Massage therapists must receive certification from the Department of Consumer Affairs' Massage, Bodywork, and Somatic Therapy Examining Committee. A sexually-oriented business cannot be located within 1,000 feet of an existing sexually-oriented business, place of worship, school, school bus stop, playground, public park, hospital, child care center, or residential area.

New Mexico      N.M.S.A. 1978 § 61-12C-1 et seq.

Massage therapists must obtain a license from the Department of Regulation and Licensing's Massage Therapy Board. Local authorities may regulate massage practices.

New York           NY EDUC § 7801

A person cannot practice or use the terms massage, massage therapist, massage therapy, masseur, or masseuse unless he obtains a license from the Department of Education's Board for Massage Therapy.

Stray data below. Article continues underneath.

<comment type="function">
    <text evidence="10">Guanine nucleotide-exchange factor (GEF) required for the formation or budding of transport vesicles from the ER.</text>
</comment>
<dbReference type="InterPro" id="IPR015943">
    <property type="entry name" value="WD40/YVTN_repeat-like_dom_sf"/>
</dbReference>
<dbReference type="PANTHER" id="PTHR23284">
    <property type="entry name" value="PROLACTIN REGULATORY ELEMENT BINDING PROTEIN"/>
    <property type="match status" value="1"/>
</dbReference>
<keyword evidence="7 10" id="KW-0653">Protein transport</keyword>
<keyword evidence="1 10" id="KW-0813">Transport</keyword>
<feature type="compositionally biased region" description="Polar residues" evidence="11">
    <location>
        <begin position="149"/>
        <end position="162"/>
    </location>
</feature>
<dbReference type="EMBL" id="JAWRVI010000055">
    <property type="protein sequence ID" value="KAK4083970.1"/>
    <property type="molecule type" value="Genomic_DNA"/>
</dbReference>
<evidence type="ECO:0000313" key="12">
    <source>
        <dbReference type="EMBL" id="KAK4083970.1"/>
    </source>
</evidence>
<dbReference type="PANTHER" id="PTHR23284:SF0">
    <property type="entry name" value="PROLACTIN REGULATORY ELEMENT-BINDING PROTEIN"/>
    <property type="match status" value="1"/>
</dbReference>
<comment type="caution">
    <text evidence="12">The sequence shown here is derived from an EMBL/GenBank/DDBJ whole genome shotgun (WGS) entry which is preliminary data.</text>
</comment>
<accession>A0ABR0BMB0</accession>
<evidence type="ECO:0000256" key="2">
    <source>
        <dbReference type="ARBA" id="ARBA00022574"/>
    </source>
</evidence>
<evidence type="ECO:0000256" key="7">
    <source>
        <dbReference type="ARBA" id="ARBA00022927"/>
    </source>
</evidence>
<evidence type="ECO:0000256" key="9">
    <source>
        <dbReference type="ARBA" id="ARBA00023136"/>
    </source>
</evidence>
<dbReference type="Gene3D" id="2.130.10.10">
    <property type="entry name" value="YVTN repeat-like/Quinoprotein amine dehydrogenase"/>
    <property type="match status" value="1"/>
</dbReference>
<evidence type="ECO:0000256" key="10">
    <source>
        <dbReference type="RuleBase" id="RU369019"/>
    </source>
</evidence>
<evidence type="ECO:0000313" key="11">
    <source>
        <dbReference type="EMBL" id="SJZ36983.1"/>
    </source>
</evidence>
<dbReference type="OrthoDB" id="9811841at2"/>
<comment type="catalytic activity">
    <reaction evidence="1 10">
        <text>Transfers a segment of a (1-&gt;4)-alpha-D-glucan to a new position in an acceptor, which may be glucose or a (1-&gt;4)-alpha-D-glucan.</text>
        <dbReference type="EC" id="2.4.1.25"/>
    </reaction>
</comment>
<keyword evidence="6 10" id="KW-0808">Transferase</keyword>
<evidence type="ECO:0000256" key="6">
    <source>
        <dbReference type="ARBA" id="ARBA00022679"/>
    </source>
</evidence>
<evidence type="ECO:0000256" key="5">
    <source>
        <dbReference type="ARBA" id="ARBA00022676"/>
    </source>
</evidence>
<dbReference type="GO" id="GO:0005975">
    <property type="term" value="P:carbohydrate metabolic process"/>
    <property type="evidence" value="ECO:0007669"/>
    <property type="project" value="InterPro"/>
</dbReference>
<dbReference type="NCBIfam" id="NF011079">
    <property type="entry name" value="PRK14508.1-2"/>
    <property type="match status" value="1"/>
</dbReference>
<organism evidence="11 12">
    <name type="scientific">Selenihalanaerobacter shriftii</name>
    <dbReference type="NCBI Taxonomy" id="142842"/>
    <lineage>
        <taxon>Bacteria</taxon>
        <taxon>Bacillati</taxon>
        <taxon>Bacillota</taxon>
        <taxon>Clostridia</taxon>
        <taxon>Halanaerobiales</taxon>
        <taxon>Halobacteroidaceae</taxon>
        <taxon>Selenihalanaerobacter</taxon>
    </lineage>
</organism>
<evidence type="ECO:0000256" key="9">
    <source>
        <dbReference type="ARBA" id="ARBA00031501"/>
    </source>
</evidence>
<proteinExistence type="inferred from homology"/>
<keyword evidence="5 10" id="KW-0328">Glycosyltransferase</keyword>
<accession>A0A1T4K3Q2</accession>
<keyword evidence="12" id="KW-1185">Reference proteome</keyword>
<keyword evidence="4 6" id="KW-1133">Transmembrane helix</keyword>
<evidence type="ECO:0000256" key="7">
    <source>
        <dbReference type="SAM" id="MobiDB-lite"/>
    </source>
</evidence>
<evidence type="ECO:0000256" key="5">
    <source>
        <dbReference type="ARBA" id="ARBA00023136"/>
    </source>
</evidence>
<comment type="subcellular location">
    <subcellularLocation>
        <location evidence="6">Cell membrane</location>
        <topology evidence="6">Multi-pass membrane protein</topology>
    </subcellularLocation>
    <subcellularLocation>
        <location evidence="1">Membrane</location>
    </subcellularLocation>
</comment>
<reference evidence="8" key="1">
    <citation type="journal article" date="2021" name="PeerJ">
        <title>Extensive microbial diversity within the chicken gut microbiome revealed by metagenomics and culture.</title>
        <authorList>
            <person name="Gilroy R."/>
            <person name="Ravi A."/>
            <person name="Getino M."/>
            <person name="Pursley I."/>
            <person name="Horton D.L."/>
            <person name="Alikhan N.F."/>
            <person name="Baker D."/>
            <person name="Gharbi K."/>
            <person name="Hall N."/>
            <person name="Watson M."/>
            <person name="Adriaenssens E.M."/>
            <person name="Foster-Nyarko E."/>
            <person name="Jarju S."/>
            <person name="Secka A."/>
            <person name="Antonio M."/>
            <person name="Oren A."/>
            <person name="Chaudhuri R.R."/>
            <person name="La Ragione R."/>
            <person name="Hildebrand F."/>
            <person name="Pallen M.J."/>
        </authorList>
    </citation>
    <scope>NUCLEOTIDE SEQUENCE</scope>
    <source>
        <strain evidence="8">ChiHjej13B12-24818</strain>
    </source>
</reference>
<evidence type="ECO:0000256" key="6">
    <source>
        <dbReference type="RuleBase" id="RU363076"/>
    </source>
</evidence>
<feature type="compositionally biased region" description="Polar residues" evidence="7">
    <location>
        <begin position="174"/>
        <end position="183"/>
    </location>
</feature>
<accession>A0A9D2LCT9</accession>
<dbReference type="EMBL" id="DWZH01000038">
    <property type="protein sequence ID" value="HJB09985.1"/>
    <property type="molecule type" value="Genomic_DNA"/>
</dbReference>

North Carolina                N.C.G.S. §§ 90-620 et seq. and 14-202.10 et seq.

Massage therapists must obtain a license from the Board of Massage and Bodywork. An adult establishment, including massage parlors, cannot be located in the same building as another adult establishment or a business that sells sexually-oriented devices.

North Dakota                  NDCC §§ 43-25-02 et seq., 11-11-62, and 40-05-17

Massage therapists must obtain a license from the Board of Massage. Massage establishments must meet any requirements adopted by the board. Local authorities may adopt ordinances that restrict an adult establishment, including a massage parlor, from being located in the same building as another adult establishment or a business that sells sexually-oriented devices.